Abu Dhabi prepares to receive onshore concession bids

14 October 2013

Companies from at least 10 countries expected to bid for 20-billion-barrel operating deal

Abu Dhabi faces some difficult decisions over the coming months as it prepares to receive bids from international oil companies (IOCs) vying to form a new company to operate its onshore fields.

According to Abu Dhabi National Oil Company (Adnoc) director-general Abdulla Nasser al-Suwaidi, companies will bid for a stake in the 20-billion-barrel-plus concession in late October.

Despite much speculation over the selection process, little is known about how Adnoc and the Supreme Petroleum Council (SPC) will go about choosing partners to replace the current concession – Abu Dhabi Company for Onshore Oil Operations (Adco).

Adnoc’s existing joint venture partners are BP, ExxonMobil, Shell, Total and Partex and, with the exception of the latter Portuguese company, these IOCs have been invited to bid for the new joint venture.

The other companies prequalified to bid are thought to be China National Petroleum Corporation (CNPC), Italy’s Eni, Japan-based Inpex, Korea National Oil Corporation (KNOC), US-based Occidental Petroleum, Russia’s Rosneft and Norwegian group Statoil.

In addition, Denmark’s Maersk, Austria-based OMV and Germany’s Winterhall were speculated to be planning bids, while Indian media reported in early October that a bid was being prepared by a consortium of Indian public and private companies.

Speculation is likely to increase over the coming months with Abu Dhabi unlikely to officially reveal a list of bidding companies.

Adnoc has set a deadline of 11 January 2014 for expiration of Adco, which gives leaders in the emirate less than three months to select new partners for the concession. However, Adnoc is prepared for this date to be missed.

“There is no deadline [to form a new joint venture],” Al-Suwaidi said on the sidelines of an Abu Dhabi awards ceremony on 1 October. “The agreement is expiring in January, but the consortium, which is Adco, will continue to operate regardless [of whether the joint-venture agreement expires].”

“It will expire, but still the operation will continue without disruption,” he added. “It will not take a long time [to form a new joint venture]… all the legal things have been done.”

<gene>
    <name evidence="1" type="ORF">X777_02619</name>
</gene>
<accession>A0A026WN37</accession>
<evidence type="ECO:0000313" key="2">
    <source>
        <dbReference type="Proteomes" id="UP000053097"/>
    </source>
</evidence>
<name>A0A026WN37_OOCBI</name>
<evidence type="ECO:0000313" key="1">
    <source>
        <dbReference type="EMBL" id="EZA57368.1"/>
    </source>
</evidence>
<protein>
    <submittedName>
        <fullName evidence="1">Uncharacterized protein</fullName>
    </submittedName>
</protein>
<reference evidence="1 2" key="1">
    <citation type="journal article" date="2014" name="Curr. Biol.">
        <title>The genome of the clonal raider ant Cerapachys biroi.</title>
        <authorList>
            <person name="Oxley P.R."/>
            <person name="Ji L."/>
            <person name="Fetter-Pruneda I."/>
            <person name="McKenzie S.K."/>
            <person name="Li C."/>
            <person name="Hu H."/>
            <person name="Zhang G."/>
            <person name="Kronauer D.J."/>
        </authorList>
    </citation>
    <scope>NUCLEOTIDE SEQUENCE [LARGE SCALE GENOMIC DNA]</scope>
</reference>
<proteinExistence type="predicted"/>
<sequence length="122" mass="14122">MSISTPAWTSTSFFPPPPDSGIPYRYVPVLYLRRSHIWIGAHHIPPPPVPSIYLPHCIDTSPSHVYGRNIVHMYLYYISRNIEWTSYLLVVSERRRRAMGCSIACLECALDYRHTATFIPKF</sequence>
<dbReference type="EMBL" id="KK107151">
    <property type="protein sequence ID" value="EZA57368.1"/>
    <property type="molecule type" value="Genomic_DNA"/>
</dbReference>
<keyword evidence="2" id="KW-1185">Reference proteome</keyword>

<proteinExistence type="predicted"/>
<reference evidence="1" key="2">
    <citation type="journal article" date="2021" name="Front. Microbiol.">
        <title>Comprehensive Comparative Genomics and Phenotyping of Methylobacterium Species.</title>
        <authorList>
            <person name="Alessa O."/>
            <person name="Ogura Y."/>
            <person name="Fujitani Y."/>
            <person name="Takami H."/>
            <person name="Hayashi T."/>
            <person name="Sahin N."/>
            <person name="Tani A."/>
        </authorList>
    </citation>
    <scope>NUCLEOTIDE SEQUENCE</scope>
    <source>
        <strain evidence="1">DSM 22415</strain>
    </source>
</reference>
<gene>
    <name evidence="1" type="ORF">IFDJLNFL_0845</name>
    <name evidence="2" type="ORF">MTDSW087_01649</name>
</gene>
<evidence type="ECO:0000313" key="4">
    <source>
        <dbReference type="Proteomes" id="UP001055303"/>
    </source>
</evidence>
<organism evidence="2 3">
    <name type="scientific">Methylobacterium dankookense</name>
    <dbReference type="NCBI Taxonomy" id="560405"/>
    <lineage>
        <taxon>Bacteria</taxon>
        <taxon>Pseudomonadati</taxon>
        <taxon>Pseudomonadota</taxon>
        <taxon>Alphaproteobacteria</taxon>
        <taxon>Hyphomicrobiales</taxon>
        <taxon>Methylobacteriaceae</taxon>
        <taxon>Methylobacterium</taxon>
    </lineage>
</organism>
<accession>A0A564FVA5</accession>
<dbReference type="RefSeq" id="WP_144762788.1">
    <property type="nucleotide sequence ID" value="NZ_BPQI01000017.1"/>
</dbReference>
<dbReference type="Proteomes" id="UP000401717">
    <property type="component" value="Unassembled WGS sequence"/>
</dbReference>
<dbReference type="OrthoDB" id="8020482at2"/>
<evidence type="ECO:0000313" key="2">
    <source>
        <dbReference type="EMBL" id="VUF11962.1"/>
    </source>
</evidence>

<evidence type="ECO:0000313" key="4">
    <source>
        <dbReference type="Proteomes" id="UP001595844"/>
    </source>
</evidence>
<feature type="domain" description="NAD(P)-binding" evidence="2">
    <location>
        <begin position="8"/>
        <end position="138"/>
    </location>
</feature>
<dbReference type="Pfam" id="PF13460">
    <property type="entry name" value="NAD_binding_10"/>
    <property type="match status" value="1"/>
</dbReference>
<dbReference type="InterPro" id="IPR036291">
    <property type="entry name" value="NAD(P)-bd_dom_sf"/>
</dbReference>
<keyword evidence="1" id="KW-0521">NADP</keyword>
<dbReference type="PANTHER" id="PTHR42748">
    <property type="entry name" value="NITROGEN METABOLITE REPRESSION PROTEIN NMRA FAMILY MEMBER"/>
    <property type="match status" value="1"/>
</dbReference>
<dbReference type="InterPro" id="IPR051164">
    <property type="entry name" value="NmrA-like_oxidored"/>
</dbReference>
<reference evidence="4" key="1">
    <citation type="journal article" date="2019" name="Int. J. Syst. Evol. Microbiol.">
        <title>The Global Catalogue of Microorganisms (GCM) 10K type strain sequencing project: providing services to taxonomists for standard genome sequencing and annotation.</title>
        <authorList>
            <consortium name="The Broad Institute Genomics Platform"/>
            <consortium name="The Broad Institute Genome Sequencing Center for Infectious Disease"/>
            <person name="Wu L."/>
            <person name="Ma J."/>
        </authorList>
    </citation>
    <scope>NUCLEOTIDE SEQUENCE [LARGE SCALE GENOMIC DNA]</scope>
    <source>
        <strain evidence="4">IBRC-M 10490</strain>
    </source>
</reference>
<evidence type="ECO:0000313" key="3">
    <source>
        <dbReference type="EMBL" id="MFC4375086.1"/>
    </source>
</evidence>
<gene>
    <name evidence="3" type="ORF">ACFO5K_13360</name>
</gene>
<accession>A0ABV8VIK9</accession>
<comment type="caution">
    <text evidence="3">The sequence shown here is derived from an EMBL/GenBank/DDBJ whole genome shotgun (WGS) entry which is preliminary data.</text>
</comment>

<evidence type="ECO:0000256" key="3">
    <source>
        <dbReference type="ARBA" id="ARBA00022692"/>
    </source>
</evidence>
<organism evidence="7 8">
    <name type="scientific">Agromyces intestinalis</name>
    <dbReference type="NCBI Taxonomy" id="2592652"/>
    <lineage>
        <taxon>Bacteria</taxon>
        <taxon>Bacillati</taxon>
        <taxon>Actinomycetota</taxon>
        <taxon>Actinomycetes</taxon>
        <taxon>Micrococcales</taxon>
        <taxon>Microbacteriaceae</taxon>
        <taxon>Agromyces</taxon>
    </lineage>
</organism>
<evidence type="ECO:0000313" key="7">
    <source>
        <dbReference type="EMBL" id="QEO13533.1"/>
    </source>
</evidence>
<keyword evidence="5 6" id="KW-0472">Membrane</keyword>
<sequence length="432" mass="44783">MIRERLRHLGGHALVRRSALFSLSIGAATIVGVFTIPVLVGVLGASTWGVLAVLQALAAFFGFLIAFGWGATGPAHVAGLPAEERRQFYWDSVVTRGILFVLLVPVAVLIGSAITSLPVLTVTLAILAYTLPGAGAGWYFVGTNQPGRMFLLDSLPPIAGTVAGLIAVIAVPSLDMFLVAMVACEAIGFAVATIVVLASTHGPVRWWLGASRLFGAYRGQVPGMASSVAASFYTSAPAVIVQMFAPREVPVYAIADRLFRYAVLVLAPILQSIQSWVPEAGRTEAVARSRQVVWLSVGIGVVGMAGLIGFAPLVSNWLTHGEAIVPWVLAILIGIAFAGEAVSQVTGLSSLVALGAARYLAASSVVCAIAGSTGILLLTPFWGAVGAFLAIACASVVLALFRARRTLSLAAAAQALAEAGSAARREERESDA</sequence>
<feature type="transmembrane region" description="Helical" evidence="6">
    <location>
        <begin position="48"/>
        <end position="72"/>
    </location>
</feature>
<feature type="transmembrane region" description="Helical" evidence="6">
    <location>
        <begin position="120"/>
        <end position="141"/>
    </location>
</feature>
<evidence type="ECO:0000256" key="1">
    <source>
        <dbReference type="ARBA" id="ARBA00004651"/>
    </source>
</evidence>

The sheer size of the concession makes it an important target to IOCs looking to book crude reserves. Abu Dhabi’s onshore fields represent about half of the total crude production of the UAE which, in turn, is the world’s third largest crude exporter.

“These are very safe barrels, which are a highly predictable and very material part of the existing partners’ production portfolios,” says Richard Quin, head of upstream research, Middle East & North Africa at UK-based consultancy Wood Mackenzie.

Adco currently represents about 9.8 per cent of the collective global production of its four supermajor partners – from about 7 per cent of ExxonMobil to around 13 per cent in the case of Total.

According to Wood Mackenzie, Abu Dhabi’s decision will depend on a variety of factors including: competitive profit-sharing terms; access to the best technology; maximising wealth creation; aligning the emirate with major Asian crude buyers; ensuring long-term security; and appeasing the public.

The inclusion of CNPC, KNOC and Inpex appear to be a nod to the Asian countries buying the majority of crude being pumped in Abu Dhabi.

“How do you balance all of these things? You can’t have competition and best technology at the same time as ratcheting up fiscal take, because this is going to cost a lot of money… and costs are going to rise on a per-barrel basis considerably of the coming decades,” says Quin.

“The real challenge is that this has to be resolved in months, assuming that the deadline is fixed. In reality, it could easily roll into the New Year,” he added.

Wood Mackenzie data and forecasts show a downward trend in return on investment for IOCs operating in the Middle East from 2000 to 2018. The Adco renewal will be a litmus test in assessing the appetite of foreign companies for safe, low-value barrels in the Gulf.  

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